US Presidential Candidate Impersonators

As generative AI adoption accelerates, combatting information manipulation is paramount for election security.
Kevin Tian
September 25, 2023

As generative AI adoption accelerates, combatting information manipulation is paramount for election security. The 2024 US Presidential Election is still over a year away, but Doppel has already detected 1178 impersonator personas of the top candidates from both the Republican and Democratic parties. These personas span across major social media platforms, including TikTok, YouTube, Instagram, Facebook, X (formerly known as Twitter), and Telegram. We’re publishing this blog post to raise awareness for voters and security communities on emerging election threats.


Since the last presidential election cycle in 2020, information manipulation attack vectors have increased considerably:

  • Generative AI enables bad actors to produce misleading content through deep fakes or orchestrate social engineering campaigns through malicious ChatGPT clones.
  • Account verification for sale makes it easier for bad actors to appear credible, blurring the line between authentic and fraudulent accounts.
  • New channels like TikTok and Telegram have emerged (TikTok crossed 1B MAU in 2021), where there is less security coverage by legacy solutions.
  • Quick consumption content, e.g. “reels” and “stories,” is fed to audiences by algorithmic, auto-scroll feeds. Consumers spend seconds on each piece without much discernment for who's behind it.

In particular, prominent tech executives such as Sam Altman and Eric Schmidt are deeply concerned about AI and misinformation impacting elections next year.

In response to these threats, the FBI and CISA released a PSA about foreign actors using information manipulation tactics for the 2022 midterm elections.

“These actors use publicly available and dark web media channels, online journals, messaging applications, spoofed websites, emails, text messages, and fake online personas on U.S. and foreign social media platforms to spread and amplify these false claims.”

Though we have not verified whether these accounts are created by foreign actors in this report (and likely not all are), that does not lessen their risk of influencing electorate opinions. 

Current Observations

Our systems have detected 1178 fake online personas across social media platforms, impersonating prominent candidates like Joe Biden, Robert F. Kennedy, Donald Trump, Ron DeSantis, Vivek Ramaswamy, Nikki Haley, Mike Pence, Chris Christie, and Tim Scott. What's most interesting is not the mere existence of these fake accounts, but the tactics they employ:

Squatting on Official Handles. Several flagged accounts squatted on handles often used by the official campaign teams. For instance, this month Vivek Ramaswamy announced he’d establish a channel on TikTok to connect with younger audiences. However, someone had already claimed his standard handle, “vivekgramaswamy,” posting legitimate Vivek content and consistently the top search result for “Vivek Ramaswamy.” It was subsequently taken down a day after his announcement.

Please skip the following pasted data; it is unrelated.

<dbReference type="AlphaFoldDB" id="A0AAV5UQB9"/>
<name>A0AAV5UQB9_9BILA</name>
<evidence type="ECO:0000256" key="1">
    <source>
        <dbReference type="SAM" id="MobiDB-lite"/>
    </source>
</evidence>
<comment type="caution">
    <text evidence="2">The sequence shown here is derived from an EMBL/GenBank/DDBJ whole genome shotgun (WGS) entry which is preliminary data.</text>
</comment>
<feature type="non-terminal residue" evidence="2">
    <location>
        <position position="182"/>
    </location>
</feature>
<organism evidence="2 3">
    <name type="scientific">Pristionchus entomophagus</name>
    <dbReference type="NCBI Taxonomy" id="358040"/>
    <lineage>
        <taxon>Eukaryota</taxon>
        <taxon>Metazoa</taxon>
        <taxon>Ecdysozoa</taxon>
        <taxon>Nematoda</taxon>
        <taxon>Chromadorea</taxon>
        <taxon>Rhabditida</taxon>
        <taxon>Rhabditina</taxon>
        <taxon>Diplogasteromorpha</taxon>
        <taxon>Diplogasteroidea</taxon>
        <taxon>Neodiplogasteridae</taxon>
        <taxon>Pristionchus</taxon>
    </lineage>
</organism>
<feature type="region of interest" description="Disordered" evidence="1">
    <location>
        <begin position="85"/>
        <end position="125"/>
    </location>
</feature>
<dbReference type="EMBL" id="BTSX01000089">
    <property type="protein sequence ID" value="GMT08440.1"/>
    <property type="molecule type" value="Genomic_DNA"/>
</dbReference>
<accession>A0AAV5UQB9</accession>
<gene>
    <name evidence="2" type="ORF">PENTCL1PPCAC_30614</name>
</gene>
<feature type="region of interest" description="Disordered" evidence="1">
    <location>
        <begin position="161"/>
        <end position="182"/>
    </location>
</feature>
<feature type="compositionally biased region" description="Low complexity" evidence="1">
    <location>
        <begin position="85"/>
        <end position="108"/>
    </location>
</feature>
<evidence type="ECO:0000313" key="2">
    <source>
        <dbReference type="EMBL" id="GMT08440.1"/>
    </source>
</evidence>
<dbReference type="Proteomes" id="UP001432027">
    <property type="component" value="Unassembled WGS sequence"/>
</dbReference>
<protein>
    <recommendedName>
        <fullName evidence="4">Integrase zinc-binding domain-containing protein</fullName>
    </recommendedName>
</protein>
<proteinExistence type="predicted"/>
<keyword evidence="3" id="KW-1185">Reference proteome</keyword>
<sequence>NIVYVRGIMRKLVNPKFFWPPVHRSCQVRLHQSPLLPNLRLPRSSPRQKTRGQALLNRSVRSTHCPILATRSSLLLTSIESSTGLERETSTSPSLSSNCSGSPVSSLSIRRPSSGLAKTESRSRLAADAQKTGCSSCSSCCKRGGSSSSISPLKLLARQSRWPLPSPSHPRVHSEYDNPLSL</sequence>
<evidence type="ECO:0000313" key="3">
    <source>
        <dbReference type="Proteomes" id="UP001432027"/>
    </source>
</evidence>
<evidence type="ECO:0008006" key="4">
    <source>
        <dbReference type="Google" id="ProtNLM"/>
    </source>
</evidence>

Duplication of Official Profiles. Several flagged accounts copied official profiles, including profile pictures plus descriptions and re-posting of official content. For example, this Mike Pence impersonator is almost indistinguishable from the official account to the human eye. It only takes a purchase of $8 / month for a blue checkmark to make these accounts even more similar.

Generative AI Content. The rise of generative AI tools has made it easier for bad actors to create realistic fake content, i.e. deep fake videos and images. For example, one Donald Trump account is circulating an AI-generated image of an 1981-era Donald Trump handing a young Tom Brady a football. AI-generated content can be used to paint narratives and influence opinions.

Positive to Negative Tone Shift. Many personas in our system initially represent themselves as official accounts, re-posting official communications in the voice of the candidate they’re imitating and building an audience dedicated to the candidate. However, we see a number of these suddenly shift their tone to disparaging the candidate. Here, we have an example case of a Joe Biden impersona shifting from official press to negative content about the candidate.

Duplicate Accounts with Copycat Content. Impersonators spawn duplicate accounts with copycat content mirroring each other. These accounts flood the major platforms, squatting on relevant handles to the candidates. This theme is rampant among candidates and across platforms, including for Nikki Haley on X.

Phishing Scams. Some impersonators focus on profiting off their engagement, promoting sites that claim to ultimately fundraise for the official candidate. Similar to this Ron Desantis example, these sites will use the candidate’s name and likeness, and it’s difficult for the electorate to verify whether the funds will actually arrive with the candidate’s official team.

Call to Action

In light of these emerging threats, there are takeaways for both constituents and the security professionals fighting these threats.

  • For constituents, be thoughtful about information consumed online – verify the authenticity of information and consider the objective of the creator.
  • For election security professionals, monitoring of these personas is critical to prevent manipulation of constituents, media, and internal team members. Accounts can shift activity quickly, and proactive measures can prevent these risks.

As we move closer to the 2024 US Presidential Election, we believe these impersonators will continue to grow. Preventing these threats from escalating is critical for preserving civic integrity.

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